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Zavegepant nasal spray exhibits good efficacy and safety in acute migraine

Presented By
Prof. Richard Lipton, Albert Einstein College of Medicine, USA
AAN 2023
Phase 3

Zavegepant 10 mg nasal spray was effective for the acute treatment of migraine, demonstrating onset of efficacy as early as 15 minutes post-dose, and sustained benefit. It had a favourable safety and tolerability profile: most adverse events were mild or moderate, none were serious.

Non-oral acute therapies for migraine are recommended when oral forms are associated with inadequate response, slow onset of action, or poor tolerability. Rapid onset effect is a priority for many patients with migraine, said Prof. Richard Lipton (Albert Einstein College of Medicine, NY, USA), who presented the study results [1]. He added that most migraine patients prefer nasal sprays to injectables. Zavegepant is the only small molecule CGRP receptor antagonist delivered by nasal spray in late-stage development for the acute treatment of migraine. Its effects and safety were compared to placebo in a phase 3, double-blind, randomised trial (NCT04571060). Participants were adults who had typically 2-8 moderate or severe monthly migraine attacks. They self-administered 1 dose of zavegepant 10 mg nasal spray or a matching placebo to treat 1 migraine attack. The coprimary efficacy endpoints were freedom from pain and freedom from the most bothersome symptom (MBS) 2 hours after the intervention.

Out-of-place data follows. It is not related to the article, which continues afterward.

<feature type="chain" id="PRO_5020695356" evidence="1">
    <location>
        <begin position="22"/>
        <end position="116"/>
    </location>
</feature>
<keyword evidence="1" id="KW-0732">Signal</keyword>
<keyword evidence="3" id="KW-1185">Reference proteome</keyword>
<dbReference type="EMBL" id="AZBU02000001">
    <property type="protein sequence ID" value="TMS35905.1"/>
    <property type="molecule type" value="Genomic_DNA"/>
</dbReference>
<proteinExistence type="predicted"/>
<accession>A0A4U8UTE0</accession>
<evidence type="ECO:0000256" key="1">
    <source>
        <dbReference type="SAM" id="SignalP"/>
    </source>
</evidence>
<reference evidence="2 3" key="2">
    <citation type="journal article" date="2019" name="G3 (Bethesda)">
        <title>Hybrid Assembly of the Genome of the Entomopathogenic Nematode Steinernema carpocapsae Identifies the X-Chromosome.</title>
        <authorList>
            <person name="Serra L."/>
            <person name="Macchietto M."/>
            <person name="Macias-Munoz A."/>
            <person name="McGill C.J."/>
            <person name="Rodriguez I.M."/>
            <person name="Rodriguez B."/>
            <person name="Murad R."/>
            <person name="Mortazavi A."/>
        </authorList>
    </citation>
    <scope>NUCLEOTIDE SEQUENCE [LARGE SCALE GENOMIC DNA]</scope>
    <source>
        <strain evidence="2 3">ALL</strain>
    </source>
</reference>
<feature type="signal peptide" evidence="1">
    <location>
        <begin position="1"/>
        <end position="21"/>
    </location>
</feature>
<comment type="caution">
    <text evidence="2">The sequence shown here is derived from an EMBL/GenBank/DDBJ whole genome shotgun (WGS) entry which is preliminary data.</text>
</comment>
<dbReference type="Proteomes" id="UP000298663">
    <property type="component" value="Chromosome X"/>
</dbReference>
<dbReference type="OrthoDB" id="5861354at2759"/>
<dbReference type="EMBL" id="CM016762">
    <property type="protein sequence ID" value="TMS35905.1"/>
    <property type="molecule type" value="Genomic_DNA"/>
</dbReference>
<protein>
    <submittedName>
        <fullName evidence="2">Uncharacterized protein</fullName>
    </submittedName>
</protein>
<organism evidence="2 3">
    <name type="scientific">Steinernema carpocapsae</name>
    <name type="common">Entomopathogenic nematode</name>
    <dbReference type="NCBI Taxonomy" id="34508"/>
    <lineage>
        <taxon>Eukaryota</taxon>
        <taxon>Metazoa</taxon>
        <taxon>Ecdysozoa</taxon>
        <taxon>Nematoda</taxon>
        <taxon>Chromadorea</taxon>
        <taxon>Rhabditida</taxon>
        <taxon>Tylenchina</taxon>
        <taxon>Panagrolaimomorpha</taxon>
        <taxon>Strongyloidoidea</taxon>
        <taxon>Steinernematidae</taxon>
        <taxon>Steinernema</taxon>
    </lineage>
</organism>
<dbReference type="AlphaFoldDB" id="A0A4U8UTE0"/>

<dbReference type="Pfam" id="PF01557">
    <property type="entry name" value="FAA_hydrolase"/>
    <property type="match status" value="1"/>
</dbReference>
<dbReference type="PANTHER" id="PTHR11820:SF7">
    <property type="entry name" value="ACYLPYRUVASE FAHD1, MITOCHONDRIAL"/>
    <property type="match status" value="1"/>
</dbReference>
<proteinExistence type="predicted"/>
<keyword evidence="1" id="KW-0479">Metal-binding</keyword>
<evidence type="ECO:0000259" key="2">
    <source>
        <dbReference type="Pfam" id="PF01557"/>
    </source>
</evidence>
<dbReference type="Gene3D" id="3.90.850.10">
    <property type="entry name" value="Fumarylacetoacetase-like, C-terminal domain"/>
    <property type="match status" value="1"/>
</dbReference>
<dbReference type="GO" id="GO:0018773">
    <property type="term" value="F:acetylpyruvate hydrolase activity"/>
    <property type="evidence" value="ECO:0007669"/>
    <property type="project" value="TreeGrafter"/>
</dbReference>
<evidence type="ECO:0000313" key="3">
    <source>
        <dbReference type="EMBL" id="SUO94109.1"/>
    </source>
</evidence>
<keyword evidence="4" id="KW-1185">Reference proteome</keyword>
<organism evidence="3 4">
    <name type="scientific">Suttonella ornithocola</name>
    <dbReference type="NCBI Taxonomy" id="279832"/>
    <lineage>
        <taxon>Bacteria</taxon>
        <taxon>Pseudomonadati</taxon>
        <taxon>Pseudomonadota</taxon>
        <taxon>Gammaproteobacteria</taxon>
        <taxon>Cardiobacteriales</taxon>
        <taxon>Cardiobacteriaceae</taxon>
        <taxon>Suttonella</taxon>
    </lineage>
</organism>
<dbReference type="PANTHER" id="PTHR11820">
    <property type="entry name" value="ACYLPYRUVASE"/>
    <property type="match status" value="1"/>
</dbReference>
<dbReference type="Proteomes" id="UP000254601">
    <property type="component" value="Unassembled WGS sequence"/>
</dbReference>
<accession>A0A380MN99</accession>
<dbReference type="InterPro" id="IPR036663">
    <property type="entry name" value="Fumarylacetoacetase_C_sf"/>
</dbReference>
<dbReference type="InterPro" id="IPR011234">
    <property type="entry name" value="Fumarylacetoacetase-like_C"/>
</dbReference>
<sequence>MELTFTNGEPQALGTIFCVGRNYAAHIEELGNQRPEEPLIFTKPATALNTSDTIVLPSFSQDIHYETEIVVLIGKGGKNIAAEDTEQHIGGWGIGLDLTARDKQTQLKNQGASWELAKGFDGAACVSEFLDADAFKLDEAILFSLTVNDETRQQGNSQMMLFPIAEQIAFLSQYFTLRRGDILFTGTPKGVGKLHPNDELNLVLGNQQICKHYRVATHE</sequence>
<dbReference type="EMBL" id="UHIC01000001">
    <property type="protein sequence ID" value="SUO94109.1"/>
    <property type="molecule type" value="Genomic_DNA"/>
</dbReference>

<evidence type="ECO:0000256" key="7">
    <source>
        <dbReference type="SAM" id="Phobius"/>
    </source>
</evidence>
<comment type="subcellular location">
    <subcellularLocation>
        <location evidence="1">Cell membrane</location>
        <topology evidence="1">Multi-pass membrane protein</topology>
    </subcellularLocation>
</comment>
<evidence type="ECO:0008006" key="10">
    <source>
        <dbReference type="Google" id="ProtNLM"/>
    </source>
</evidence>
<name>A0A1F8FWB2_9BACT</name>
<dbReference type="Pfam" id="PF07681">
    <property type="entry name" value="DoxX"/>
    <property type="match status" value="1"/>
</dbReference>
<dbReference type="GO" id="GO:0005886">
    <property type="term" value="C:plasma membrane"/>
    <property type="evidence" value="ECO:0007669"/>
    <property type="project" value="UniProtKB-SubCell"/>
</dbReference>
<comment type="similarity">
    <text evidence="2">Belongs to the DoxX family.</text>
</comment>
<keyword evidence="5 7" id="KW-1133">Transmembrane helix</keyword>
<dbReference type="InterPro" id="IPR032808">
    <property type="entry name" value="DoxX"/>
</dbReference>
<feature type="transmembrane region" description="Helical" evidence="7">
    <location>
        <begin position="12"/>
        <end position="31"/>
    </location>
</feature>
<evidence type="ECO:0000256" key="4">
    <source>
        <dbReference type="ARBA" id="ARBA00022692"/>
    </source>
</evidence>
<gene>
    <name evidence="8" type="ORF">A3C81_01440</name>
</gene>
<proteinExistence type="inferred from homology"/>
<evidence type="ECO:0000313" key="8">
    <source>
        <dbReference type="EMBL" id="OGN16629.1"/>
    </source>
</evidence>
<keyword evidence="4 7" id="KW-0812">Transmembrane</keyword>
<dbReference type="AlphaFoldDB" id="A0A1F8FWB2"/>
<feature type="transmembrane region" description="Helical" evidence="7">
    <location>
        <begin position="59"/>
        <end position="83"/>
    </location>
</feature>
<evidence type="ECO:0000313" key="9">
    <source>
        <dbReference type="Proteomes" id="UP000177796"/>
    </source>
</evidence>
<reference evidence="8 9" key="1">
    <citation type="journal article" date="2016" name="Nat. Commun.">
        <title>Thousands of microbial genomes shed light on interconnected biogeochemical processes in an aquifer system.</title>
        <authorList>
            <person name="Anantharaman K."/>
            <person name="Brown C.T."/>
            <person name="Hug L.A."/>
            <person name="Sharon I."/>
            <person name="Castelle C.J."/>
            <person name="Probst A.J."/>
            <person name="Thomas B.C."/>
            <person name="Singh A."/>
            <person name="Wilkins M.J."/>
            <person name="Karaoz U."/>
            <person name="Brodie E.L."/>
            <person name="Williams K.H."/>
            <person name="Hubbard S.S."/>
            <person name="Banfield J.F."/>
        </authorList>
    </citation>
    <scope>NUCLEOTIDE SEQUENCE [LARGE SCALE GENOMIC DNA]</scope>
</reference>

Participants had a mean age of 41 years; 83% were female. The MBS was photophobia in 60.4%, nausea in 24.7%, and phonophobia in 15.0% and 1269 participants evaluable for efficacy. Prof. Lipton said that zavegepant nasal spray provided pain relief as early as 15 minutes post-dose (15.9% vs 8.0%; P<0.0001). Within 2 hours of administration, significantly more patients achieved freedom from pain (23.6% vs 14.9%; P<0.0001). Zavegepant was also superior to placebo in 13 prespecified secondary endpoints, including freedom from MBS after 2 hours (39.6% vs 31.1%; P=0.0012); return to normal function after 2 hours (35.8% vs 25.6%; P=0.0001); and sustained pain relief 2 to 48 hours post-dose (36.1% vs 29.6%; P=0.013).

Most adverse events were mild or moderate; none were serious. The most common adverse events were dysgeusia (20.5% vs 4.7%), nasal discomfort (3.7% vs 0.8%), and nausea (3.2% vs 1.1%). There was no signal of hepatoxicity. Additional trials are needed to establish the long-term safety and consistency of effect across attacks. In conclusion, Prof. Lipton said: “It is exciting to now have a non-oral option for migraine patients who benefit from the class of CGRP receptor antagonists.”

    1. Mullin K. Efficacy and safety of zavegepant nasal spray for the acute treatment of migraine: Results of a Phase 3 double-blind, randomized, placebo controlled trial. PL5.002, AAN 2023 Annual Meeting, 22–27 April, Boston, USA.

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